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May 16, 2005

British Muslims and the 2005 Election

Posted by Anthony McRoy

What impact did the Muslim vote have on the result of the 2005 British general election? Dr Anthony McRoy - a writer on Islam in the UK - argues that the political outlook of British Muslims has markedly changed and that this affected the election. The views expressed in this article are those of the author, not those of the Social Affairs Unit, its Trustees, Advisors or Director.

The 2005 election may not have been "the khaki election", but it was certainly "the Iraqi election". Tony Blair's comments after the election result demonstrated that he recognised how strongly the issue had affected the outcome, with many Labour voters defecting to the Liberal Democrats and others. It was also a contributing factor to the inability of the Conservatives to make the necessary progress to which they aspired; they were unable to capitalise on public outrage over Iraq because they had been as zealous for the war as Blair himself. However, the Iraq factor affected one section of the community more than any other, and their participation holds out the prospect of a seismic shift in the nature of British politics: the Muslim community.

A Muslim Association of Britain (MAB) statement welcomed:

the role of the Muslim vote in numerous constituencies which affected clearly either the outcome of the vote or the share thereof. It was absolutely clear that the Muslim community decided to utilise their numbers in several dozen constituencies to bring about a recognition of the issues of concern to them, particularly the anti-terror laws and the war in Iraq.
In many ways the community became electoral kingmakers.

The Daily Telegraph observed the day after the election:

The Muslim community appears to have vented its fury over Tony Blair's support for the war in Iraq by turning its back on Labour. Constituencies with high Muslim populations demonstrated an average nine per cent swing away from the party they have traditionally voted for. Although many live in areas with seemingly unassailable Labour majorities, their impact was felt by the significant erosion in those Labour majorities.
It was not only a case of reduced majorities: the paper further noted that: Labour's Barbara Roche lost her Hornsey and Wood Green seat in north London to the Liberal Democrat Lynne Featherstone after a huge 14.6 per cent swing. The Muslim vote - they make up 7.2 per cent of the population - undoubtedly contributed to her demise.

It was not only in Hornsey that the Muslim vote had a major effect upon the election's outcome. Rochdale Labour MP Lorna Fitzsimons lost out to the Lib Dems, not only because of Iraq, but because of her strongly pro-Israeli views.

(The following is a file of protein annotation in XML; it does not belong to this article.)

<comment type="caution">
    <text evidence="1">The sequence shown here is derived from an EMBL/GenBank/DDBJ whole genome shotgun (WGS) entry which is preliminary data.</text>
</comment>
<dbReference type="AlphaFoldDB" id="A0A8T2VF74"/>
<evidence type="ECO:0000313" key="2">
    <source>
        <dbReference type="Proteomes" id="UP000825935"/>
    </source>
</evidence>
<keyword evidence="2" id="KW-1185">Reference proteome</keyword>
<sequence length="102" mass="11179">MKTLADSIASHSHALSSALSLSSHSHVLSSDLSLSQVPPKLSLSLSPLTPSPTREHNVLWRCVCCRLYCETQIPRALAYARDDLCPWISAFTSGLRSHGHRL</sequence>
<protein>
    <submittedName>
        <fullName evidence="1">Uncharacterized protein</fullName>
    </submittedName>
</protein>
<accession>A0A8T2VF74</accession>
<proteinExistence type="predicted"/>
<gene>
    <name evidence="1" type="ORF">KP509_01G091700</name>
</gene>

The most spectacular result was in the previously safe Labour seat of Bethnal Green and Bow, where voters punished both Blair and the sitting MP, Oona King, over Iraq, by electing the outspoken opponent of the Iraq war George Galloway for RESPECT, who stated to Blair after his triumph:

This defeat is for Iraq ...All the people you have killed, all the lies you have told have come back to haunt you.
The result was interesting because, despite claims by some commentators, race and gender paid little or no role in the result. Ms King was regarded by the local community as an excellent constituency MP and was outspoken in her pro-Palestinian views, but she made what was in the view of the locals the catastrophic error of voting for the war against Iraq. Galloway, by contrast, is a hero to many Muslims worldwide because of his uncompromising stance on Iraq and Palestine. In many ways it was not so much King who lost as it was Blair – certainly, Galloway's victory speech was directed against the Prime Minister.

A definitive shift in allegiance appears to have occurred, with large numbers of Muslims giving their votes to the Lib Dems rather than Labour. Overwhelmingly, the reason was Iraq. MAB spokesman Anas Altikriti stated:

Iraq, after more than 2 years, proved a pivotal issue in the minds of many, Muslims and otherwise. The significant haemorrhage of both seats and votes suffered by Labour, and especially in constituencies where Muslims form more than 5% of the population, indicated a strong Muslim turnout and a highly organised stand in regards to their respective approach to the elections... Generally, results across East London, the Midlands, the North West and Yorkshire all confirmed the strong showing of the Muslim vote, which in many constituencies was buffed up as a result of building alliances and voting tactically along with other sections of the local societies.

Four main factors explain the changes in the voting behaviour of British Muslims. Firstly, it appears that as with the wider British electorate, the Muslim community is no longer bound by the tribal allegiance to parties that once characterised British politics. Indeed, with the demise of socialism and communism following the Reagan/Thatcher years, the emergence of New Labour, and Tory shifts to the centre, there is little ideological difference between the parties. With the convergence of domestic policies, space has been left for foreign policies to become a deciding factor in voting. This is what benefited the Lib Dems and undermined the Conservative recovery – the Tories were as pro-war as Labour, so it was impossible for them to benefit from the votes of those who were outraged at Labour's backing for Bush.

"Public" outrage is the second factor that needs to be recognised. It was not only Muslims who were aggrieved; it is clear from the results across the UK that many in the wider British public were also galvanised by Iraq. Hence, Muslims were simply the vanguard of a crest of national disillusion with both Tories and Labour over the war. This indicates that Muslims can influence results when the wider public are in sympathy with them.